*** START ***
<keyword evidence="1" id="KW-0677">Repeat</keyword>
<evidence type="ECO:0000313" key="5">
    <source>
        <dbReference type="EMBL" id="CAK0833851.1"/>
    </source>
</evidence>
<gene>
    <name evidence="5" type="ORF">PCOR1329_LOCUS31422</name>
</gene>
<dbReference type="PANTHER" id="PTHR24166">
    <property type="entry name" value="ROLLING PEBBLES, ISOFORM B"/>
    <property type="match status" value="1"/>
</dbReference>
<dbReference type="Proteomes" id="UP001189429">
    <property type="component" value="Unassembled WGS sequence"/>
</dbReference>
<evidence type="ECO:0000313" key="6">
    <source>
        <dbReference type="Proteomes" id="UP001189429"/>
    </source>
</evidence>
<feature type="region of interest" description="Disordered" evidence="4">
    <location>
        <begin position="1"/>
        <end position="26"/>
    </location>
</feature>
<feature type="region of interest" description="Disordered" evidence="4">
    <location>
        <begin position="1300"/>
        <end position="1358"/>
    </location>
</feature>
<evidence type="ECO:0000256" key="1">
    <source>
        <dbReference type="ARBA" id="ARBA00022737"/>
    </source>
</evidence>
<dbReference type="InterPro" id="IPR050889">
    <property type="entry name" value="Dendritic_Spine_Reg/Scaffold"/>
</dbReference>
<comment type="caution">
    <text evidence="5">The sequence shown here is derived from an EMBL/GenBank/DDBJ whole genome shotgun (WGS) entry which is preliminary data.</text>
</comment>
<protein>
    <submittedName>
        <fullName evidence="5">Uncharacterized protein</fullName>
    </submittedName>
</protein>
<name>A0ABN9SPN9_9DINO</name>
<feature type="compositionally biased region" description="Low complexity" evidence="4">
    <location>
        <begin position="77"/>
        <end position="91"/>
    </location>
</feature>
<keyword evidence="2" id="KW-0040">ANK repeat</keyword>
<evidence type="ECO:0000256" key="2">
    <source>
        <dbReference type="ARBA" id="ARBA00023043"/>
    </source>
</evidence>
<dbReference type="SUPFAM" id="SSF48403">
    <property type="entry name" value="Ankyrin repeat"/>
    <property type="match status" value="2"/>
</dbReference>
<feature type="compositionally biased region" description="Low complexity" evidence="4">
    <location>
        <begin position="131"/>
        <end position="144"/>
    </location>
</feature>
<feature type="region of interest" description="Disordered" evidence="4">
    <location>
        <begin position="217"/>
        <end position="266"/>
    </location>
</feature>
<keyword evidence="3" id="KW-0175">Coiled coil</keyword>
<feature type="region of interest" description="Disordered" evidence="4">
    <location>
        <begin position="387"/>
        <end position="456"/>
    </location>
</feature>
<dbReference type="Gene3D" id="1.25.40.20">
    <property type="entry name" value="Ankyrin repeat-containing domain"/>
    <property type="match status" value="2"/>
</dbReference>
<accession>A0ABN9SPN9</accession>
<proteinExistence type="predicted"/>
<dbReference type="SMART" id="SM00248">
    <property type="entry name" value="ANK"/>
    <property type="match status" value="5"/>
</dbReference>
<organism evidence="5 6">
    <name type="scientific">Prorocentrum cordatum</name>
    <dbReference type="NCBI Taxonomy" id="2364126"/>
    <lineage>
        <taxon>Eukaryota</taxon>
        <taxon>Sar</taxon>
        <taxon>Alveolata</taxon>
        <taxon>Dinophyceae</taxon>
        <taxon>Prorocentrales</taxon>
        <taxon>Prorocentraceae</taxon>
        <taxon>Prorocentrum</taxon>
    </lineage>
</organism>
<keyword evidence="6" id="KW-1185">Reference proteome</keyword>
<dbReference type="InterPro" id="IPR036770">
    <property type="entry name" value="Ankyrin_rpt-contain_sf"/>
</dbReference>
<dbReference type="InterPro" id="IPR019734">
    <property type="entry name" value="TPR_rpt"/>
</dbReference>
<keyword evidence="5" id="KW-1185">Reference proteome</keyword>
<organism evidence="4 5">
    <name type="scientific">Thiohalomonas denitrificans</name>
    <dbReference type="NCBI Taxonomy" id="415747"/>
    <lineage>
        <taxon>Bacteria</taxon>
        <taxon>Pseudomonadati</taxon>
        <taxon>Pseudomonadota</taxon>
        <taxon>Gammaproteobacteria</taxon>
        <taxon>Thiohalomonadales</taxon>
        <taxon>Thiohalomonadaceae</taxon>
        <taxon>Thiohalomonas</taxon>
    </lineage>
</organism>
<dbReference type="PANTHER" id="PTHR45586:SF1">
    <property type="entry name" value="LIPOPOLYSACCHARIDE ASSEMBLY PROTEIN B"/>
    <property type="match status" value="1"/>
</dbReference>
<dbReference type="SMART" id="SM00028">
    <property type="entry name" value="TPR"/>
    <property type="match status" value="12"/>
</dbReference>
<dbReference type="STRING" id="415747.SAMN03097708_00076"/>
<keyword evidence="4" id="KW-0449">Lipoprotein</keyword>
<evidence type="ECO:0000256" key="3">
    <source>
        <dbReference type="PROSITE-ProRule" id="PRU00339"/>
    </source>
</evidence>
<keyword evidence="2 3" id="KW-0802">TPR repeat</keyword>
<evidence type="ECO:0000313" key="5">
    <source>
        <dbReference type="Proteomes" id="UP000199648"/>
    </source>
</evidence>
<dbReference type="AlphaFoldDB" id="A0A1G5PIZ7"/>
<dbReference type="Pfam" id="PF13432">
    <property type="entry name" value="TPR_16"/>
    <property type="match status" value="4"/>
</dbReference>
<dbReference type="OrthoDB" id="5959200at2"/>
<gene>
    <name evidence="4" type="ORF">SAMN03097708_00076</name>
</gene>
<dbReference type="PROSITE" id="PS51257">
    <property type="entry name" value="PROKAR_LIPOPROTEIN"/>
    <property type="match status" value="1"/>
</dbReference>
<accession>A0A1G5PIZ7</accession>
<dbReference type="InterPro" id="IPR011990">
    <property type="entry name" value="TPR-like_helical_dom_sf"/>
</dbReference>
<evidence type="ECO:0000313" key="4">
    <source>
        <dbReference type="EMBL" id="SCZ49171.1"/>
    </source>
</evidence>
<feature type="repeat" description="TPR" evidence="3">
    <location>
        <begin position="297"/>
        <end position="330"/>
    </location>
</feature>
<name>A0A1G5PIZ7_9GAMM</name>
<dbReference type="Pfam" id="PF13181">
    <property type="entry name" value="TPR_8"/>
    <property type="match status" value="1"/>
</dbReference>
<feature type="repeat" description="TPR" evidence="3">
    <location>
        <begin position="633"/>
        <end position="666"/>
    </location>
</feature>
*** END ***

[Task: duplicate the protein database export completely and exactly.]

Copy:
<keyword evidence="1" id="KW-0677">Repeat</keyword>
<evidence type="ECO:0000313" key="5">
    <source>
        <dbReference type="EMBL" id="CAK0833851.1"/>
    </source>
</evidence>
<gene>
    <name evidence="5" type="ORF">PCOR1329_LOCUS31422</name>
</gene>
<dbReference type="PANTHER" id="PTHR24166">
    <property type="entry name" value="ROLLING PEBBLES, ISOFORM B"/>
    <property type="match status" value="1"/>
</dbReference>
<dbReference type="Proteomes" id="UP001189429">
    <property type="component" value="Unassembled WGS sequence"/>
</dbReference>
<evidence type="ECO:0000313" key="6">
    <source>
        <dbReference type="Proteomes" id="UP001189429"/>
    </source>
</evidence>
<feature type="region of interest" description="Disordered" evidence="4">
    <location>
        <begin position="1"/>
        <end position="26"/>
    </location>
</feature>
<feature type="region of interest" description="Disordered" evidence="4">
    <location>
        <begin position="1300"/>
        <end position="1358"/>
    </location>
</feature>
<evidence type="ECO:0000256" key="1">
    <source>
        <dbReference type="ARBA" id="ARBA00022737"/>
    </source>
</evidence>
<dbReference type="InterPro" id="IPR050889">
    <property type="entry name" value="Dendritic_Spine_Reg/Scaffold"/>
</dbReference>
<comment type="caution">
    <text evidence="5">The sequence shown here is derived from an EMBL/GenBank/DDBJ whole genome shotgun (WGS) entry which is preliminary data.</text>
</comment>
<protein>
    <submittedName>
        <fullName evidence="5">Uncharacterized protein</fullName>
    </submittedName>
</protein>
<name>A0ABN9SPN9_9DINO</name>
<feature type="compositionally biased region" description="Low complexity" evidence="4">
    <location>
        <begin position="77"/>
        <end position="91"/>
    </location>
</feature>
<keyword evidence="2" id="KW-0040">ANK repeat</keyword>
<evidence type="ECO:0000256" key="2">
    <source>
        <dbReference type="ARBA" id="ARBA00023043"/>
    </source>
</evidence>
<dbReference type="SUPFAM" id="SSF48403">
    <property type="entry name" value="Ankyrin repeat"/>
    <property type="match status" value="2"/>
</dbReference>
<feature type="compositionally biased region" description="Low complexity" evidence="4">
    <location>
        <begin position="131"/>
        <end position="144"/>
    </location>
</feature>
<feature type="region of interest" description="Disordered" evidence="4">
    <location>
        <begin position="217"/>
        <end position="266"/>
    </location>
</feature>
<keyword evidence="3" id="KW-0175">Coiled coil</keyword>
<feature type="region of interest" description="Disordered" evidence="4">
    <location>
        <begin position="387"/>
        <end position="456"/>
    </location>
</feature>
<dbReference type="Gene3D" id="1.25.40.20">
    <property type="entry name" value="Ankyrin repeat-containing domain"/>
    <property type="match status" value="2"/>
</dbReference>
<accession>A0ABN9SPN9</accession>
<proteinExistence type="predicted"/>
<dbReference type="SMART" id="SM00248">
    <property type="entry name" value="ANK"/>
    <property type="match status" value="5"/>
</dbReference>
<organism evidence="5 6">
    <name type="scientific">Prorocentrum cordatum</name>
    <dbReference type="NCBI Taxonomy" id="2364126"/>
    <lineage>
        <taxon>Eukaryota</taxon>
        <taxon>Sar</taxon>
        <taxon>Alveolata</taxon>
        <taxon>Dinophyceae</taxon>
        <taxon>Prorocentrales</taxon>
        <taxon>Prorocentraceae</taxon>
        <taxon>Prorocentrum</taxon>
    </lineage>
</organism>
<keyword evidence="6" id="KW-1185">Reference proteome</keyword>
<dbReference type="InterPro" id="IPR036770">
    <property type="entry name" value="Ankyrin_rpt-contain_sf"/>
</dbReference>
<dbReference type="InterPro" id="IPR019734">
    <property type="entry name" value="TPR_rpt"/>
</dbReference>
<keyword evidence="5" id="KW-1185">Reference proteome</keyword>
<organism evidence="4 5">
    <name type="scientific">Thiohalomonas denitrificans</name>
    <dbReference type="NCBI Taxonomy" id="415747"/>
    <lineage>
        <taxon>Bacteria</taxon>
        <taxon>Pseudomonadati</taxon>
        <taxon>Pseudomonadota</taxon>
        <taxon>Gammaproteobacteria</taxon>
        <taxon>Thiohalomonadales</taxon>
        <taxon>Thiohalomonadaceae</taxon>
        <taxon>Thiohalomonas</taxon>
    </lineage>
</organism>
<dbReference type="PANTHER" id="PTHR45586:SF1">
    <property type="entry name" value="LIPOPOLYSACCHARIDE ASSEMBLY PROTEIN B"/>
    <property type="match status" value="1"/>
</dbReference>
<dbReference type="SMART" id="SM00028">
    <property type="entry name" value="TPR"/>
    <property type="match status" value="12"/>
</dbReference>
<dbReference type="STRING" id="415747.SAMN03097708_00076"/>
<keyword evidence="4" id="KW-0449">Lipoprotein</keyword>
<evidence type="ECO:0000256" key="3">
    <source>
        <dbReference type="PROSITE-ProRule" id="PRU00339"/>
    </source>
</evidence>
<keyword evidence="2 3" id="KW-0802">TPR repeat</keyword>
<evidence type="ECO:0000313" key="5">
    <source>
        <dbReference type="Proteomes" id="UP000199648"/>
    </source>
</evidence>
<dbReference type="AlphaFoldDB" id="A0A1G5PIZ7"/>
<dbReference type="Pfam" id="PF13432">
    <property type="entry name" value="TPR_16"/>
    <property type="match status" value="4"/>
</dbReference>
<dbReference type="OrthoDB" id="5959200at2"/>
<gene>
    <name evidence="4" type="ORF">SAMN03097708_00076</name>
</gene>
<dbReference type="PROSITE" id="PS51257">
    <property type="entry name" value="PROKAR_LIPOPROTEIN"/>
    <property type="match status" value="1"/>
</dbReference>
<accession>A0A1G5PIZ7</accession>
<dbReference type="InterPro" id="IPR011990">
    <property type="entry name" value="TPR-like_helical_dom_sf"/>
</dbReference>
<evidence type="ECO:0000313" key="4">
    <source>
        <dbReference type="EMBL" id="SCZ49171.1"/>
    </source>
</evidence>
<feature type="repeat" description="TPR" evidence="3">
    <location>
        <begin position="297"/>
        <end position="330"/>
    </location>
</feature>
<name>A0A1G5PIZ7_9GAMM</name>
<dbReference type="Pfam" id="PF13181">
    <property type="entry name" value="TPR_8"/>
    <property type="match status" value="1"/>
</dbReference>
<feature type="repeat" description="TPR" evidence="3">
    <location>
        <begin position="633"/>
        <end position="666"/>
    </location>
</feature>